5.4.4. Can a Residential Appliance Installer run a new circuit for a new appliance?

No, a licensed electrician working through a licensed electrical contractor must perform the new electrical circuit work.

5.4.5. Can a Residential Appliance Installer install luminaires?

No, with two (2) exceptions:

  1. A Residential Appliance Installer may install listed and labeled 'light kits' (i.e. luminaires) in conjunction with the replacement or upgrade of an existing ceiling mounted fan.
  2. A Residential Appliance Installer may install listed and labeled lights (i.e. luminaires) for a pool provided that they are:
    • installed as a unit;
    • directly connected to an electrical circuit;
    • perform a specific function; and
    • use single-phase power of 240 volts or less.

5.4.6. Can a Residential Appliance Installer replace an appliance of greater ampacity than was on the existing electrical circuit?

No, you may only replace an appliance with one of equal or lesser capacity.

5.4.7. I am a Residential Appliance Installation Contractor. Am I required to pull a permit to do a residential appliance installation?

It depends. Although the state does not require residential appliance installation permits, Section 1305.201(a) of the Texas Electrical Safety and Licensing Act does not prohibit a municipality or region from regulating residential appliance installers. They may, for example, require appliance installers to pull permits, pay fees, or have their work inspected when performing work within their municipality or region.

5.4.8. Can a Residential Appliance Installer perform maintenance on a 208V pool motor since it is less than 240V?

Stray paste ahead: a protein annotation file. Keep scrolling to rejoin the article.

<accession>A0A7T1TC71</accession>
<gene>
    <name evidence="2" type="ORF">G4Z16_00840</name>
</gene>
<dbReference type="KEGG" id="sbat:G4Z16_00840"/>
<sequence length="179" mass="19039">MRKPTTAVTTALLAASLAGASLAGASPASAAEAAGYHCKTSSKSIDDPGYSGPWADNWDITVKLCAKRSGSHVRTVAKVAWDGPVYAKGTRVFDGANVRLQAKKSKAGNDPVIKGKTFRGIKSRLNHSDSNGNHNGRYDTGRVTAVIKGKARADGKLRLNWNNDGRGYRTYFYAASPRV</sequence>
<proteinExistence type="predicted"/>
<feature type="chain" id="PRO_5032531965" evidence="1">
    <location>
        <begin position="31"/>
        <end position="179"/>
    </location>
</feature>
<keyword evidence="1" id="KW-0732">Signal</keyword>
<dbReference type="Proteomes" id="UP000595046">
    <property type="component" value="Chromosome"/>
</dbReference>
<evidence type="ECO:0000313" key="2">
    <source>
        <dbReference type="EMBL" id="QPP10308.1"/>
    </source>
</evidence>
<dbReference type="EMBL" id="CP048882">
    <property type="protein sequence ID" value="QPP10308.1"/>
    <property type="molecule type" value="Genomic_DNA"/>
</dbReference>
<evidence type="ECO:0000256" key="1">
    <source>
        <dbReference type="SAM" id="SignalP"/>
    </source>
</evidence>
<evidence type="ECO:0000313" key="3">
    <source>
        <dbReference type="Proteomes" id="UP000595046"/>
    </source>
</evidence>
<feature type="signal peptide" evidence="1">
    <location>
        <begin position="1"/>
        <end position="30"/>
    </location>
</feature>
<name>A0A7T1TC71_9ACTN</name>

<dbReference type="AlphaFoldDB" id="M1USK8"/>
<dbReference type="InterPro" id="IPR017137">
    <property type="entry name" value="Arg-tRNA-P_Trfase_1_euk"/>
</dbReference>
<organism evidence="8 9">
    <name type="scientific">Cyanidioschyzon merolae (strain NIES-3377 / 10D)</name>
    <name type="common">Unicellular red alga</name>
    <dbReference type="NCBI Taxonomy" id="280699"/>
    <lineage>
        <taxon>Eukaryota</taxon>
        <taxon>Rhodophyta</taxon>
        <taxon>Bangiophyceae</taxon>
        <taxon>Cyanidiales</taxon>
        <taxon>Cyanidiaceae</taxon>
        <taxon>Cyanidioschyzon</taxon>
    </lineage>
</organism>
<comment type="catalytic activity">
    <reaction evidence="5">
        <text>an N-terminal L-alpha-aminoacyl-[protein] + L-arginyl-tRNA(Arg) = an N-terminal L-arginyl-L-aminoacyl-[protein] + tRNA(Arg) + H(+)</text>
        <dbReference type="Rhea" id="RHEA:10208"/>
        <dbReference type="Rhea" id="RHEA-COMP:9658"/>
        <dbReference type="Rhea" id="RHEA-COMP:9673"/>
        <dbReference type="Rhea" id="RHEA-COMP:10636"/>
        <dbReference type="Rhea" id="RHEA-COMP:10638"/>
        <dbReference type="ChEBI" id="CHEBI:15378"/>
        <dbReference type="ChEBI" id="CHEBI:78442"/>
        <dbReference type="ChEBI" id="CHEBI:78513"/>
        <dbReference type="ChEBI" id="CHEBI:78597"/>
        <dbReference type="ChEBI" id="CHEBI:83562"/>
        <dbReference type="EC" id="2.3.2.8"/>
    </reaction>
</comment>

Yes, but ONLY IF the motor originates from a single phase system. IF the electrical originates on a 3 phase system, the answer is NO. For additional related questions you may contact one of TDLR's Compliance Specialists: Jerry Daniel/Electrical Occupations Code Specialist (512-799-1489) OR Larry Reichle/Electrical Program Specialist (512-779-2857).

5.4.9. Since the law changed, can a Residential Appliance Installer now do ALL electrical pertaining to ALL pools - residential and commercial?

No. The law added pools that use single phase power of 240 volts or less at business properties and property owned by a municipality. The electrical work for Residential Appliance Installers is still limited to maintenance of electrical pool equipment. For additional related questions you may contact one of TDLR's Compliance Specialists: Jerry Daniel/Electrical Occupations Code Specialist (512-799-1489) OR Larry Reichle/Electrical Program Specialist (512-779-2857).

5.4.10. If there is a three phase electrical system, can a Residential Appliance Installer install a single phase motor on 2 legs of the system?

No. If the electrical originates on a 3 phase system, the work can only be performed through a licensed electrical contractor.? For additional related questions you may contact one of TDLR's Compliance Specialists: Jerry Daniel/Electrical Occupations Code Specialist (512-799-1489) OR Larry Reichle/Electrical Program Specialist (512-779-2857).

5.4.11. Who can I contact if I have technical questions pertaining to the Residential Appliance Installers Law regarding the “single phase, 240V and below” limitation?

For any related questions you may contact one of TDLR's Compliance Specialists: Jerry Daniel/Electrical Occupations Code Specialist (512-799-1489) OR Larry Reichle/Electrical Program Specialist (512-779-2857).

5.4.12. When is a Residential Appliance Installer license required to attach an appliance power cord on a clothes dryer, oven/range, or other residential appliance?

A Residential Appliance Installer license is always required when an appliance power cord is being attached in a home or other residential (single or multi-family dwelling less than four stories) installation site. If the appliance power cord is installed at the manufacturing plant or the shop of an authorized manufacturer's representative, then no license is required. Also, there is an exemption for homeowners who reside in the home to do the work if the electrical work is not regulated by city ordinance.